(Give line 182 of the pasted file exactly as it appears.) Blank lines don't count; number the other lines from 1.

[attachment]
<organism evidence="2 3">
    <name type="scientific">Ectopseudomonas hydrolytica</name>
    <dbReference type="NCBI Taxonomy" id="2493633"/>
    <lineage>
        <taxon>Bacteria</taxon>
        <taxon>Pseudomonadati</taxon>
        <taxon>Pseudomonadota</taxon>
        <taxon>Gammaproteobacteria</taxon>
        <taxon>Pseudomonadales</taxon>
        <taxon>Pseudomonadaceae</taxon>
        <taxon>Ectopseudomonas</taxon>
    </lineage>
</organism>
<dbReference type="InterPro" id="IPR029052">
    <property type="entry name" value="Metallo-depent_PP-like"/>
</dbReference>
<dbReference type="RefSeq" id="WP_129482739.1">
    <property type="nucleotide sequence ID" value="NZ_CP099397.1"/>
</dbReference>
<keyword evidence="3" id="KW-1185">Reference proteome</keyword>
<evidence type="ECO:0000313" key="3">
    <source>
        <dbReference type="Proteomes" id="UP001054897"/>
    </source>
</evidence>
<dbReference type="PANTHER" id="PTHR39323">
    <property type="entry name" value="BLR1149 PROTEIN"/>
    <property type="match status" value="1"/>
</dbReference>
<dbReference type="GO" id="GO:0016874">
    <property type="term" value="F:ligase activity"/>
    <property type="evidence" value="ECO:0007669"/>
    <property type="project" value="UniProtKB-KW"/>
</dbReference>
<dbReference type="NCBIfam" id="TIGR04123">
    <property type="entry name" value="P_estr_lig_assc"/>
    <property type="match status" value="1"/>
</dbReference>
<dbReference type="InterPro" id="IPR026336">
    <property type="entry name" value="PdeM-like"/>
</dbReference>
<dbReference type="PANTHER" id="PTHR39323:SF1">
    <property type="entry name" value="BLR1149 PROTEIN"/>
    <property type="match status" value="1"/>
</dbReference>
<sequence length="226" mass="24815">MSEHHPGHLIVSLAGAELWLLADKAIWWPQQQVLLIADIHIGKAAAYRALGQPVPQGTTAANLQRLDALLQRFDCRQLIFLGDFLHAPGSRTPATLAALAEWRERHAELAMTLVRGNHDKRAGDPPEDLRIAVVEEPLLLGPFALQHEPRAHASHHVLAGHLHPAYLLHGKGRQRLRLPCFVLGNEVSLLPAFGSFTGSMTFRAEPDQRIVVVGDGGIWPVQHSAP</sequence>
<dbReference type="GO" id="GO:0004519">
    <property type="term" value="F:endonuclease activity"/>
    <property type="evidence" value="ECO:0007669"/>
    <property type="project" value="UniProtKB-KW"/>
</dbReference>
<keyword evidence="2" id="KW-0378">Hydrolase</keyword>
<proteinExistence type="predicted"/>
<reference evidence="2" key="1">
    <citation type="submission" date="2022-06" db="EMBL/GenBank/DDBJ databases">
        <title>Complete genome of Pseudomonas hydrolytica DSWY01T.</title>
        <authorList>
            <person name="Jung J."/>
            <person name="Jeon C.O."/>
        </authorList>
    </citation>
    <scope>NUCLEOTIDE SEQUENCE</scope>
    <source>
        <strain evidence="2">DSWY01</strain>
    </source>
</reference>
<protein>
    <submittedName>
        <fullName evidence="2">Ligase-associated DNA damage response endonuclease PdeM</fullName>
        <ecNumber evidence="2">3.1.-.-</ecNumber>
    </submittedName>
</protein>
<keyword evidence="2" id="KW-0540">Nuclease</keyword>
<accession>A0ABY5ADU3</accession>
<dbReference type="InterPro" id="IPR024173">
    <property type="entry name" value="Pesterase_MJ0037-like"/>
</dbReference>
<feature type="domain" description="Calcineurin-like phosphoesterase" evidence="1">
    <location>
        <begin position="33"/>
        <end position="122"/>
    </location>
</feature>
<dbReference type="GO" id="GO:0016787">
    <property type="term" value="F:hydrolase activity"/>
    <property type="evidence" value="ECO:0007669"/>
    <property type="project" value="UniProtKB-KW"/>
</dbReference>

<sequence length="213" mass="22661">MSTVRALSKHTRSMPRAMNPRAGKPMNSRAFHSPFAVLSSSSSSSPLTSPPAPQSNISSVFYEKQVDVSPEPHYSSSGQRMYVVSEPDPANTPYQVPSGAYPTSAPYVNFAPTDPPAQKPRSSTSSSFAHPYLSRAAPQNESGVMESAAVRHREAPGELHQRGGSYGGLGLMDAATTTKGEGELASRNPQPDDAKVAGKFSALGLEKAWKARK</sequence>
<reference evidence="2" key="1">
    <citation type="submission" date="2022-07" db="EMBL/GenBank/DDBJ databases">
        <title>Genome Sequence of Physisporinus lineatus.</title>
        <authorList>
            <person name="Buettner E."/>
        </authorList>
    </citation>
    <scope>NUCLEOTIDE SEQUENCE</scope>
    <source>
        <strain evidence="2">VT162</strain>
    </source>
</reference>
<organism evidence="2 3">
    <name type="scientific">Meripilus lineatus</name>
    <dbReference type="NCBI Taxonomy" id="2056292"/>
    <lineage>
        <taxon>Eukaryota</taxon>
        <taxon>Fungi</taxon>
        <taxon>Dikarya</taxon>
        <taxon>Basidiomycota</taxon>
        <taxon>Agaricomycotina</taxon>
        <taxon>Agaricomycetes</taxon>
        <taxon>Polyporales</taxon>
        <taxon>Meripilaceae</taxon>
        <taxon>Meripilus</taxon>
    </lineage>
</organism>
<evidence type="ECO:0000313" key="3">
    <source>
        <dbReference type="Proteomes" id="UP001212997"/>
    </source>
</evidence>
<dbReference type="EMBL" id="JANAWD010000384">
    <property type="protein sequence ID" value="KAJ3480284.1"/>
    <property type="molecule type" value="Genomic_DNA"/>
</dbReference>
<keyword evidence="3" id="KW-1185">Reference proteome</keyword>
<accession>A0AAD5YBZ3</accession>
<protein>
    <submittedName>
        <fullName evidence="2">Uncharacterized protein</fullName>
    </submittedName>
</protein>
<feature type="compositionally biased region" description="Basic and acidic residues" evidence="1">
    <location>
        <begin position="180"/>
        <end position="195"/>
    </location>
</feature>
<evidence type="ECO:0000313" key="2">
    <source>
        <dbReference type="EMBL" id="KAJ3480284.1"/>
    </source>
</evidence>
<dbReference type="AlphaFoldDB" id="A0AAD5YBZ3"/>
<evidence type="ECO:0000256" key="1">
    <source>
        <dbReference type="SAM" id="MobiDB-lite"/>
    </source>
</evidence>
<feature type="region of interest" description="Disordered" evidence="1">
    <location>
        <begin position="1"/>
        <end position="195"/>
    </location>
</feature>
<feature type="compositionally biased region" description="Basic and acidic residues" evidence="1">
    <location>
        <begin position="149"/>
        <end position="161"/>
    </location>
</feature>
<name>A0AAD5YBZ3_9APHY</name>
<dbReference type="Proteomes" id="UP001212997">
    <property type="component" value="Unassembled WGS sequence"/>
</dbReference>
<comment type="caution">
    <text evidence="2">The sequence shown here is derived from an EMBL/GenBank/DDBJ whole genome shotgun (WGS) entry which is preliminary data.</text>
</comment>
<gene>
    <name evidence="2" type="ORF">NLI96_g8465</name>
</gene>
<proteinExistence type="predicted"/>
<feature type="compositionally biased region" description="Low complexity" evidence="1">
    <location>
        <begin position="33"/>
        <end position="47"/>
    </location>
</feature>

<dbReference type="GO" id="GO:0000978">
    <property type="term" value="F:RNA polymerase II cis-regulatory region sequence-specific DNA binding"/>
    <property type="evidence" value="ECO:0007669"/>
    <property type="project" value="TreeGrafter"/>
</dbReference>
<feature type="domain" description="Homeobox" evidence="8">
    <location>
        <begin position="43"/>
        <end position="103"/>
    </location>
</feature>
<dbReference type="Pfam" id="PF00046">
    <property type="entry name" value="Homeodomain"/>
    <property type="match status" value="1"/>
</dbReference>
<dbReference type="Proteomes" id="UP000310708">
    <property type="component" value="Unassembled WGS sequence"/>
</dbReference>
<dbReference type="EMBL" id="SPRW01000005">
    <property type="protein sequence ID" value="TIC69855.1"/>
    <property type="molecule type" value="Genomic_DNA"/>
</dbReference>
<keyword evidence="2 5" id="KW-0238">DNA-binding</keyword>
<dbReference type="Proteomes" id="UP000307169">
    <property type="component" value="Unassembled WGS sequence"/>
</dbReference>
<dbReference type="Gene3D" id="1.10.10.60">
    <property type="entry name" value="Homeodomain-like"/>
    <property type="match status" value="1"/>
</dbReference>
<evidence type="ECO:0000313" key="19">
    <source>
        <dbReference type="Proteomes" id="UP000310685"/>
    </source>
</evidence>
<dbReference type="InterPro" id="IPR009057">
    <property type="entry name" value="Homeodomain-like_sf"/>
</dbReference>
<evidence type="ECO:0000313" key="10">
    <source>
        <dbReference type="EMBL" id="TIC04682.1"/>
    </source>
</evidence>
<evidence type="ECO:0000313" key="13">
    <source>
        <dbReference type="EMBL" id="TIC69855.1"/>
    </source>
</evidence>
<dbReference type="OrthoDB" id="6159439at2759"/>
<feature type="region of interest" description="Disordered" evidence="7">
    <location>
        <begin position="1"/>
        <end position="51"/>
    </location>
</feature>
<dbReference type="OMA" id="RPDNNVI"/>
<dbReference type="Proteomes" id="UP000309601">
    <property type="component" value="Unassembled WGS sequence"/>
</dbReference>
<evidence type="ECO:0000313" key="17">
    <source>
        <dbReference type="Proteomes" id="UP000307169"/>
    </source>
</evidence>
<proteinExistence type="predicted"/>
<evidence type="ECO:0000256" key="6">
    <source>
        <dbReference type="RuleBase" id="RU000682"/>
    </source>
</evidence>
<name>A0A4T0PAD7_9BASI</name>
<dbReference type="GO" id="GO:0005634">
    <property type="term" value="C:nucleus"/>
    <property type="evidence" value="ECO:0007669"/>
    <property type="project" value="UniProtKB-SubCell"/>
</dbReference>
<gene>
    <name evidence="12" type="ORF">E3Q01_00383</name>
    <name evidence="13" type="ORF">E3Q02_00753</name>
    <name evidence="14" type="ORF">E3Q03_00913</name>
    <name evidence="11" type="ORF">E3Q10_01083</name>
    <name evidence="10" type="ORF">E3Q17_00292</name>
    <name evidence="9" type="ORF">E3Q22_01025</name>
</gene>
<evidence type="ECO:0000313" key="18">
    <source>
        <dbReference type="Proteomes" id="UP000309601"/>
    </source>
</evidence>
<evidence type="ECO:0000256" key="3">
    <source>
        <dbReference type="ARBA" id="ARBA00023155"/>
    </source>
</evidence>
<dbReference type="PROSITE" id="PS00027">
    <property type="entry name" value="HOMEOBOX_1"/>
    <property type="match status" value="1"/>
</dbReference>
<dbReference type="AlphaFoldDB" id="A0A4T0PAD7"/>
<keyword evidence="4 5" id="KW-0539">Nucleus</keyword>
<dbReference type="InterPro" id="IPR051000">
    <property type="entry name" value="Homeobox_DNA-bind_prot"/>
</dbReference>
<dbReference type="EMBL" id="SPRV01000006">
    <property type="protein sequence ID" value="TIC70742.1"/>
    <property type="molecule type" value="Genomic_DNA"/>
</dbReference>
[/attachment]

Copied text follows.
    <property type="project" value="TreeGrafter"/>